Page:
In an increasingly digital world, third-party cookies have become a powerful tool for marketers. They allow companies to track and target customers on the web. But while third-party cookies can be helpful in understanding customer behavior and preferences, they also present some potential privacy risks. In this article, we'll look at what third-party cookies are, how they work, and examine some of the issues surrounding third-party cookies.

What are third-party cookies?

Third-party cookies are small pieces of data that websites store on a computer or a user's device. Companies use third-party cookies to track and understand what people do on different websites. This helps them to create marketing strategies, so they can show people ads and offers for products they might like.

Third-party cookies created by social media platforms collect data on a user's likes, interests, and interactions with other users. This information can then be used to target specific ads to users based on their behavior. For example, if a user frequently visits home decor websites and posts about interior design trends on social media sites, third-party cookies might show them targeted ads for furniture or paint colors.

While third-party cookies have many benefits for businesses, they also raise some concerns. For example, critics argue that third-party cookies can invade people's privacy and expose sensitive information about their online activities. There are also concerns about whether third-party cookies are really effective at tracking user behavior, as any site data gathered may not always be accurate or reliable. 

How do third-party cookies work?

When a user visits a website, the website's server sends a request to the user's browser to set a cookie. If the cookie is a first-party cookie, it is set by the website the user is visiting. If the cookie is a third-party cookie, it is set by a website different from the one the user is visiting.

When the user navigates to a different website, the new website can access the third-party cookie if it is from the same domain. This allows the third-party website to track the user's activity across multiple websites and potentially serve targeted ads based on the user's browsing history.

For example, if a user is visiting website A and website A has a banner ad from website B, website B could set a third-party cookie in the user's browser. This allows website B to track the user's activity on website A and potentially serve targeted ads to the user while they are on other websites.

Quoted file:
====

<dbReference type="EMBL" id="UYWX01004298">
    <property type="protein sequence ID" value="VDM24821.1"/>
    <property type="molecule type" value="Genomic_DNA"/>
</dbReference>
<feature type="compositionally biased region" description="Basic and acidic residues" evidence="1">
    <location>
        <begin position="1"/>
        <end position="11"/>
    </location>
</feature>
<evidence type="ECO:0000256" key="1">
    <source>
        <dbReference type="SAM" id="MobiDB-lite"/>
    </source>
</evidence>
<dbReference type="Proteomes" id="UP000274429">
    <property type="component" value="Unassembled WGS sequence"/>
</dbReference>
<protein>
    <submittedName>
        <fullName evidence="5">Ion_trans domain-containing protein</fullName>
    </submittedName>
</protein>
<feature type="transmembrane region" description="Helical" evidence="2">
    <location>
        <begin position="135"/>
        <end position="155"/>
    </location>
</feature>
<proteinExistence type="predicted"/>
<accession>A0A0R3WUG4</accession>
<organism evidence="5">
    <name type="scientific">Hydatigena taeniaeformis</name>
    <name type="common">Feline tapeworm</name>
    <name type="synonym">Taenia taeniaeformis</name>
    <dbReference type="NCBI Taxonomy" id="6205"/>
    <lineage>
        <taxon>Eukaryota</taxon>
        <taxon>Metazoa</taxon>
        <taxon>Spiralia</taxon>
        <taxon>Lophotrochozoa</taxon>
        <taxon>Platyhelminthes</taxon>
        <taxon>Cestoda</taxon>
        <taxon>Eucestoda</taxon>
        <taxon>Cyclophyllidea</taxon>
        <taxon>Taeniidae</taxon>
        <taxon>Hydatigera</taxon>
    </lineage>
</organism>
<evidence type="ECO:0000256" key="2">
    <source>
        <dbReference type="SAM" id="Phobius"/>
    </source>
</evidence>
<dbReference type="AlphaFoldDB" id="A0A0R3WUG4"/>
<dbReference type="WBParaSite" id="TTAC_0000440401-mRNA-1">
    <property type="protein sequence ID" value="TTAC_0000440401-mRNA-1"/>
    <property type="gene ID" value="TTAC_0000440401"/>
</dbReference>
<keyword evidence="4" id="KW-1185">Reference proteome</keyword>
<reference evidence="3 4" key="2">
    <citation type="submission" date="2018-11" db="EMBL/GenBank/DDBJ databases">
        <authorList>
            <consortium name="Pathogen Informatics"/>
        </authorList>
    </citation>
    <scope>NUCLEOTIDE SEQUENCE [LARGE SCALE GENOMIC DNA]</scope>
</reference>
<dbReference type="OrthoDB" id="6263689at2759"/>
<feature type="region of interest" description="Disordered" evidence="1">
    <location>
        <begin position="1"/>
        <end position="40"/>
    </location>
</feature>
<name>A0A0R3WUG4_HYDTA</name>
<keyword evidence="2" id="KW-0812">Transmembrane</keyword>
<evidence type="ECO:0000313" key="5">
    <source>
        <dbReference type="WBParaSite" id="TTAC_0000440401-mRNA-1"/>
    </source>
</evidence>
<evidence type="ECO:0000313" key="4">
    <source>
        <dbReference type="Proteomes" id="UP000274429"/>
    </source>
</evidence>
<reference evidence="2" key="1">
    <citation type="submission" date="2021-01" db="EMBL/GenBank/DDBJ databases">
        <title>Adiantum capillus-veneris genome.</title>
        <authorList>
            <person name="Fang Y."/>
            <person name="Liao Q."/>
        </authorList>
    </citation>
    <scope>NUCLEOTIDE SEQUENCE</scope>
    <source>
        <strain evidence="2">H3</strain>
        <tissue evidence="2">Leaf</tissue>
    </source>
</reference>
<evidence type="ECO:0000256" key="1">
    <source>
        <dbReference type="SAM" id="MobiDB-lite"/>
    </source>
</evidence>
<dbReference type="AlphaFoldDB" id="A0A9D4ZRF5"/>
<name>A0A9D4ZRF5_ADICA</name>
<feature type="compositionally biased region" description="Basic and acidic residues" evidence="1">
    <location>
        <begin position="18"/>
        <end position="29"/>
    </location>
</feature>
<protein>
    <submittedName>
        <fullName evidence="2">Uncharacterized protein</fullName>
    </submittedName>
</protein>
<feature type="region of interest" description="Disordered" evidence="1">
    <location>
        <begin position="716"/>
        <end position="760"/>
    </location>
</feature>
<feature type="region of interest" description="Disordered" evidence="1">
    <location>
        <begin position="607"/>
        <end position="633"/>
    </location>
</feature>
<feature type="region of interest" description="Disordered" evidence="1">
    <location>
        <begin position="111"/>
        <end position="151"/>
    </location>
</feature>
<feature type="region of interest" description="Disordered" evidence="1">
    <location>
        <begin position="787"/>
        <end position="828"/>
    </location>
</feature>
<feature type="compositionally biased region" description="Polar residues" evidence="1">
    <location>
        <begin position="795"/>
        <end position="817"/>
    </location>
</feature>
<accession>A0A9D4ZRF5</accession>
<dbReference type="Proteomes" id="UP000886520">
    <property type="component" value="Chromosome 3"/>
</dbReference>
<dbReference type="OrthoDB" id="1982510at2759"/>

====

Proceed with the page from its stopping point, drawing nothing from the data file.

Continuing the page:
Third-party vs. first-party cookies

The main difference between third and first-party cookies is that third-party cookies are set by a domain other than the one the user is visiting, while first-party cookies are set by the website that the user is currently viewing. Third-party cookies allow websites to track users across multiple domains and share data across different platforms. This allows third-party websites to serve targeted ads and collect user data for analytics purposes.

First-party cookies, on the other hand, are typically used for more basic website functions such as logging in or remembering settings and preferences. They do not provide third-party websites with access to users' browsing histories or personal information like third-party cookies can.

Read more about the differences between third and first-party cookies

Clearing and blocking third-party cookies 

Some users may want to block cookies, either for privacy reasons or to reduce the number of ads they see. This can be done by changing browser settings or using third-party tools such as ad blockers.

In Google Chrome, for instance, users can clear all cookies and delete cookies from a specific site. Users can also adjust the settings on their browser to block all cookies or just block third-party cookies in Chrome. Browsing in private or incognito mode is another way to stop cookies from being saved on your device.

The end of the third-party cookie

As third-party cookies are used to collect data on a user's likes, interests, and interactions with other users for targeted advertising, many people are concerned about their privacy and the potential for their sensitive information to be exposed.

Privacy advocates have raised concerns that third-party cookies can be used to track users' online activities without their knowledge or consent. There have also been concerns that cross-site tracking with third-party cookies can lead to data breaches, where sensitive information is sold or shared without a user's knowledge or consent.

In recent years, new privacy laws have been enacted, which are making third-party cookie tracking more difficult. Many countries are now implementing data protection laws that require companies to obtain user consent before they can access and store cookies on users' devices, such as the GDPR law in the EU. Google has also announced it's phasing out third-party cookies, leading some marketers to declare the "death of third-party cookies." 

The golden era of owned channels

In a world without third-party cookies, there is a great opportunity for companies to invest in owned channels like their own website, as well as email and SMS marketing. Owned channels are a great way for businesses to reach new customers, keep current customers engaged, and increase their brand loyalty — all without breaching data laws. 

SMS is an extremely effective form of owned media, offering businesses multiple advantages over other forms of communication. It's cost-effective and gets great open rates, meaning that messages are highly likely to be read.

Emotive is an SMS platform specifically designed for ecommerce brands. Book a demo today.